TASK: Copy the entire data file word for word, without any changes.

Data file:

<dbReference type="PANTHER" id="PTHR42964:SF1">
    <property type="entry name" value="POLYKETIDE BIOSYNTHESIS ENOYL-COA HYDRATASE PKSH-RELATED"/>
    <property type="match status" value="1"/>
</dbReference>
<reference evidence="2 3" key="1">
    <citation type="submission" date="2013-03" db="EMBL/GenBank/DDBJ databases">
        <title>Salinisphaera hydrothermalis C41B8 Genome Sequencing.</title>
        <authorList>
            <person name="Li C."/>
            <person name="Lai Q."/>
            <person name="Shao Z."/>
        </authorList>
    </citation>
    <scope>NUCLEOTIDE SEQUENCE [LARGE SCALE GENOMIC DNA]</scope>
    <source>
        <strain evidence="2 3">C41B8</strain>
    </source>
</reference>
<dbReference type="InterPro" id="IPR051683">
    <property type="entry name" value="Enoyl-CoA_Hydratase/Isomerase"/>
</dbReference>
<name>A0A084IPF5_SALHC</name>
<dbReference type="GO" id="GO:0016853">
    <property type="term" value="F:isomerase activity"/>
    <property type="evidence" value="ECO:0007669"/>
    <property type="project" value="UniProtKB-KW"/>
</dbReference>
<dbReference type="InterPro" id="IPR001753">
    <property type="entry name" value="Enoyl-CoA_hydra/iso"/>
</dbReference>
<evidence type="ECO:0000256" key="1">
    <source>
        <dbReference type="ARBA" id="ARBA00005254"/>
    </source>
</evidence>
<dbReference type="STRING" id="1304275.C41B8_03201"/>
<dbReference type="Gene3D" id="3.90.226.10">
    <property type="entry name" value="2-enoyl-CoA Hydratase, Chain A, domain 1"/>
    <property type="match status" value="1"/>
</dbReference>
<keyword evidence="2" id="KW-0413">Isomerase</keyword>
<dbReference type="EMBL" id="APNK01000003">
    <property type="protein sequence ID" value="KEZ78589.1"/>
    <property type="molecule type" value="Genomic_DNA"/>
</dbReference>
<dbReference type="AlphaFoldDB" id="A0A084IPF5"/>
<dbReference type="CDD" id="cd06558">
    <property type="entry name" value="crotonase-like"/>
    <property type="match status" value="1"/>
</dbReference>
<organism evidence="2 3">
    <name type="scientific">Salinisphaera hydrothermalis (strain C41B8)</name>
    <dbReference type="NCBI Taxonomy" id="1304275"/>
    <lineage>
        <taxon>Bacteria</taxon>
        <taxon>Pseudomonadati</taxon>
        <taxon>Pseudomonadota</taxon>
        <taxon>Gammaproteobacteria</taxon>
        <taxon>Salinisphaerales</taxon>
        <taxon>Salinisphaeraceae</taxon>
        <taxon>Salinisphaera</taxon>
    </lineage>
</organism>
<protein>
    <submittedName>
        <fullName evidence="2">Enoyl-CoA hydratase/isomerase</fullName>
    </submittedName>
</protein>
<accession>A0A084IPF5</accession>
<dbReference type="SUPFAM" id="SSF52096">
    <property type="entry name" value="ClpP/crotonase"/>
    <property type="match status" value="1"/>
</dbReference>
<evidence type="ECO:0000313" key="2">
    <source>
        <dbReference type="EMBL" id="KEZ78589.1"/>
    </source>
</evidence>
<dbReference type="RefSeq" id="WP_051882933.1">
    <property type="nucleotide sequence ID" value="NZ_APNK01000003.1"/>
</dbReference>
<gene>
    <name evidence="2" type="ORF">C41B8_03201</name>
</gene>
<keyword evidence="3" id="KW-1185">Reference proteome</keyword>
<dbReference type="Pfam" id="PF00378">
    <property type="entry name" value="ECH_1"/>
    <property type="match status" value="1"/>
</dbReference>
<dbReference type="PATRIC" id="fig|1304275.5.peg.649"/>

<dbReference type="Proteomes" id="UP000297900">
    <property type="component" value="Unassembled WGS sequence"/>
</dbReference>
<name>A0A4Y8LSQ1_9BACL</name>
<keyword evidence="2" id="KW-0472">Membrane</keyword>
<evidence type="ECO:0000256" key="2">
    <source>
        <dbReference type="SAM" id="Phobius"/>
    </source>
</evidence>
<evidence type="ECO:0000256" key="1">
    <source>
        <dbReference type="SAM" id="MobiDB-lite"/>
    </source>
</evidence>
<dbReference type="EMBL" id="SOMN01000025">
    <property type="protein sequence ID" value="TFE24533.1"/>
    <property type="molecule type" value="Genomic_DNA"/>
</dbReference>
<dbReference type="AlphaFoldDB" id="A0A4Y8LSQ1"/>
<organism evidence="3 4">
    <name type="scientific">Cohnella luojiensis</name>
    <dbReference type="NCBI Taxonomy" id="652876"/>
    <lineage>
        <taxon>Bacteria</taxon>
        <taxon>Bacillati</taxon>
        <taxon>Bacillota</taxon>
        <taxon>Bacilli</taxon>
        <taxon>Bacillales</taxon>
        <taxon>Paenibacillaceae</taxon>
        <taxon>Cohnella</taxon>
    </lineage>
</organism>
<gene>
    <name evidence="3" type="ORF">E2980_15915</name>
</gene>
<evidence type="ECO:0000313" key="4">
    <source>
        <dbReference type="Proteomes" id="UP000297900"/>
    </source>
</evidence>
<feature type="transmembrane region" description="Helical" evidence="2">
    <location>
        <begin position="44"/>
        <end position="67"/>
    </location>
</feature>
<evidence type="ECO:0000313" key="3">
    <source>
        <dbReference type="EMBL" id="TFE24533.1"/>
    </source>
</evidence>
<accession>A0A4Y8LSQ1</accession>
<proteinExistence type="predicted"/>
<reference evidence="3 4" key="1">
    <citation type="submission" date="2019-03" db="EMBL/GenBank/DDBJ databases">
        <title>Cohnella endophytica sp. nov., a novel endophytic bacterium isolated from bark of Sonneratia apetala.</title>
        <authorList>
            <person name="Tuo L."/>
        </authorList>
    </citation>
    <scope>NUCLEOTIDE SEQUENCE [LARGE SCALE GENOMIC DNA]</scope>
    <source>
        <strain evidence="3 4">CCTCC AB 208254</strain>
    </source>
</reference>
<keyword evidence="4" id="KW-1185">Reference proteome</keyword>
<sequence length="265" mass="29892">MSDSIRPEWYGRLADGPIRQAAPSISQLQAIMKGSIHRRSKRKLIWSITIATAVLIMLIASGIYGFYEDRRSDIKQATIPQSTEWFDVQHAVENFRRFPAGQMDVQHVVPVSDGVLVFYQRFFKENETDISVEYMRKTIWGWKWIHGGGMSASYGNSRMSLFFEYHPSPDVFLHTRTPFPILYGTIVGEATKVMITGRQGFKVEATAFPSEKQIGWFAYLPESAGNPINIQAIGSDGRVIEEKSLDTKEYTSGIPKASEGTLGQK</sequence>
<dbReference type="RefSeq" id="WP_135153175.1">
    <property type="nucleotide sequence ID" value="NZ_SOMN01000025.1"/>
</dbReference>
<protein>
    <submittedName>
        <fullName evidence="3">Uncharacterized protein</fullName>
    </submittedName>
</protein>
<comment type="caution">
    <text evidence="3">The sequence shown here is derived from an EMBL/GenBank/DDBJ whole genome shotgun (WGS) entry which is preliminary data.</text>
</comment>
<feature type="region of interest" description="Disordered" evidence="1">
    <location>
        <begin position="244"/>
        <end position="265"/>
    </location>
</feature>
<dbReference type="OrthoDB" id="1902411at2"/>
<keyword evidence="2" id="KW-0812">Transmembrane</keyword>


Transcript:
<dbReference type="PANTHER" id="PTHR42964:SF1">
    <property type="entry name" value="POLYKETIDE BIOSYNTHESIS ENOYL-COA HYDRATASE PKSH-RELATED"/>
    <property type="match status" value="1"/>
</dbReference>
<reference evidence="2 3" key="1">
    <citation type="submission" date="2013-03" db="EMBL/GenBank/DDBJ databases">
        <title>Salinisphaera hydrothermalis C41B8 Genome Sequencing.</title>
        <authorList>
            <person name="Li C."/>
            <person name="Lai Q."/>
            <person name="Shao Z."/>
        </authorList>
    </citation>
    <scope>NUCLEOTIDE SEQUENCE [LARGE SCALE GENOMIC DNA]</scope>
    <source>
        <strain evidence="2 3">C41B8</strain>
    </source>
</reference>
<dbReference type="InterPro" id="IPR051683">
    <property type="entry name" value="Enoyl-CoA_Hydratase/Isomerase"/>
</dbReference>
<name>A0A084IPF5_SALHC</name>
<dbReference type="GO" id="GO:0016853">
    <property type="term" value="F:isomerase activity"/>
    <property type="evidence" value="ECO:0007669"/>
    <property type="project" value="UniProtKB-KW"/>
</dbReference>
<dbReference type="InterPro" id="IPR001753">
    <property type="entry name" value="Enoyl-CoA_hydra/iso"/>
</dbReference>
<evidence type="ECO:0000256" key="1">
    <source>
        <dbReference type="ARBA" id="ARBA00005254"/>
    </source>
</evidence>
<dbReference type="STRING" id="1304275.C41B8_03201"/>
<dbReference type="Gene3D" id="3.90.226.10">
    <property type="entry name" value="2-enoyl-CoA Hydratase, Chain A, domain 1"/>
    <property type="match status" value="1"/>
</dbReference>
<keyword evidence="2" id="KW-0413">Isomerase</keyword>
<dbReference type="EMBL" id="APNK01000003">
    <property type="protein sequence ID" value="KEZ78589.1"/>
    <property type="molecule type" value="Genomic_DNA"/>
</dbReference>
<dbReference type="AlphaFoldDB" id="A0A084IPF5"/>
<dbReference type="CDD" id="cd06558">
    <property type="entry name" value="crotonase-like"/>
    <property type="match status" value="1"/>
</dbReference>
<organism evidence="2 3">
    <name type="scientific">Salinisphaera hydrothermalis (strain C41B8)</name>
    <dbReference type="NCBI Taxonomy" id="1304275"/>
    <lineage>
        <taxon>Bacteria</taxon>
        <taxon>Pseudomonadati</taxon>
        <taxon>Pseudomonadota</taxon>
        <taxon>Gammaproteobacteria</taxon>
        <taxon>Salinisphaerales</taxon>
        <taxon>Salinisphaeraceae</taxon>
        <taxon>Salinisphaera</taxon>
    </lineage>
</organism>
<protein>
    <submittedName>
        <fullName evidence="2">Enoyl-CoA hydratase/isomerase</fullName>
    </submittedName>
</protein>
<accession>A0A084IPF5</accession>
<dbReference type="SUPFAM" id="SSF52096">
    <property type="entry name" value="ClpP/crotonase"/>
    <property type="match status" value="1"/>
</dbReference>
<evidence type="ECO:0000313" key="2">
    <source>
        <dbReference type="EMBL" id="KEZ78589.1"/>
    </source>
</evidence>
<dbReference type="RefSeq" id="WP_051882933.1">
    <property type="nucleotide sequence ID" value="NZ_APNK01000003.1"/>
</dbReference>
<gene>
    <name evidence="2" type="ORF">C41B8_03201</name>
</gene>
<keyword evidence="3" id="KW-1185">Reference proteome</keyword>
<dbReference type="Pfam" id="PF00378">
    <property type="entry name" value="ECH_1"/>
    <property type="match status" value="1"/>
</dbReference>
<dbReference type="PATRIC" id="fig|1304275.5.peg.649"/>

<dbReference type="Proteomes" id="UP000297900">
    <property type="component" value="Unassembled WGS sequence"/>
</dbReference>
<name>A0A4Y8LSQ1_9BACL</name>
<keyword evidence="2" id="KW-0472">Membrane</keyword>
<evidence type="ECO:0000256" key="2">
    <source>
        <dbReference type="SAM" id="Phobius"/>
    </source>
</evidence>
<evidence type="ECO:0000256" key="1">
    <source>
        <dbReference type="SAM" id="MobiDB-lite"/>
    </source>
</evidence>
<dbReference type="EMBL" id="SOMN01000025">
    <property type="protein sequence ID" value="TFE24533.1"/>
    <property type="molecule type" value="Genomic_DNA"/>
</dbReference>
<dbReference type="AlphaFoldDB" id="A0A4Y8LSQ1"/>
<organism evidence="3 4">
    <name type="scientific">Cohnella luojiensis</name>
    <dbReference type="NCBI Taxonomy" id="652876"/>
    <lineage>
        <taxon>Bacteria</taxon>
        <taxon>Bacillati</taxon>
        <taxon>Bacillota</taxon>
        <taxon>Bacilli</taxon>
        <taxon>Bacillales</taxon>
        <taxon>Paenibacillaceae</taxon>
        <taxon>Cohnella</taxon>
    </lineage>
</organism>
<gene>
    <name evidence="3" type="ORF">E2980_15915</name>
</gene>
<evidence type="ECO:0000313" key="4">
    <source>
        <dbReference type="Proteomes" id="UP000297900"/>
    </source>
</evidence>
<feature type="transmembrane region" description="Helical" evidence="2">
    <location>
        <begin position="44"/>
        <end position="67"/>
    </location>
</feature>
<evidence type="ECO:0000313" key="3">
    <source>
        <dbReference type="EMBL" id="TFE24533.1"/>
    </source>
</evidence>
<accession>A0A4Y8LSQ1</accession>
<proteinExistence type="predicted"/>
<reference evidence="3 4" key="1">
    <citation type="submission" date="2019-03" db="EMBL/GenBank/DDBJ databases">
        <title>Cohnella endophytica sp. nov., a novel endophytic bacterium isolated from bark of Sonneratia apetala.</title>
        <authorList>
            <person name="Tuo L."/>
        </authorList>
    </citation>
    <scope>NUCLEOTIDE SEQUENCE [LARGE SCALE GENOMIC DNA]</scope>
    <source>
        <strain evidence="3 4">CCTCC AB 208254</strain>
    </source>
</reference>
<keyword evidence="4" id="KW-1185">Reference proteome</keyword>
<sequence length="265" mass="29892">MSDSIRPEWYGRLADGPIRQAAPSISQLQAIMKGSIHRRSKRKLIWSITIATAVLIMLIASGIYGFYEDRRSDIKQATIPQSTEWFDVQHAVENFRRFPAGQMDVQHVVPVSDGVLVFYQRFFKENETDISVEYMRKTIWGWKWIHGGGMSASYGNSRMSLFFEYHPSPDVFLHTRTPFPILYGTIVGEATKVMITGRQGFKVEATAFPSEKQIGWFAYLPESAGNPINIQAIGSDGRVIEEKSLDTKEYTSGIPKASEGTLGQK</sequence>
<dbReference type="RefSeq" id="WP_135153175.1">
    <property type="nucleotide sequence ID" value="NZ_SOMN01000025.1"/>
</dbReference>
<protein>
    <submittedName>
        <fullName evidence="3">Uncharacterized protein</fullName>
    </submittedName>
</protein>
<comment type="caution">
    <text evidence="3">The sequence shown here is derived from an EMBL/GenBank/DDBJ whole genome shotgun (WGS) entry which is preliminary data.</text>
</comment>
<feature type="region of interest" description="Disordered" evidence="1">
    <location>
        <begin position="244"/>
        <end position="265"/>
    </location>
</feature>
<dbReference type="OrthoDB" id="1902411at2"/>
<keyword evidence="2" id="KW-0812">Transmembrane</keyword>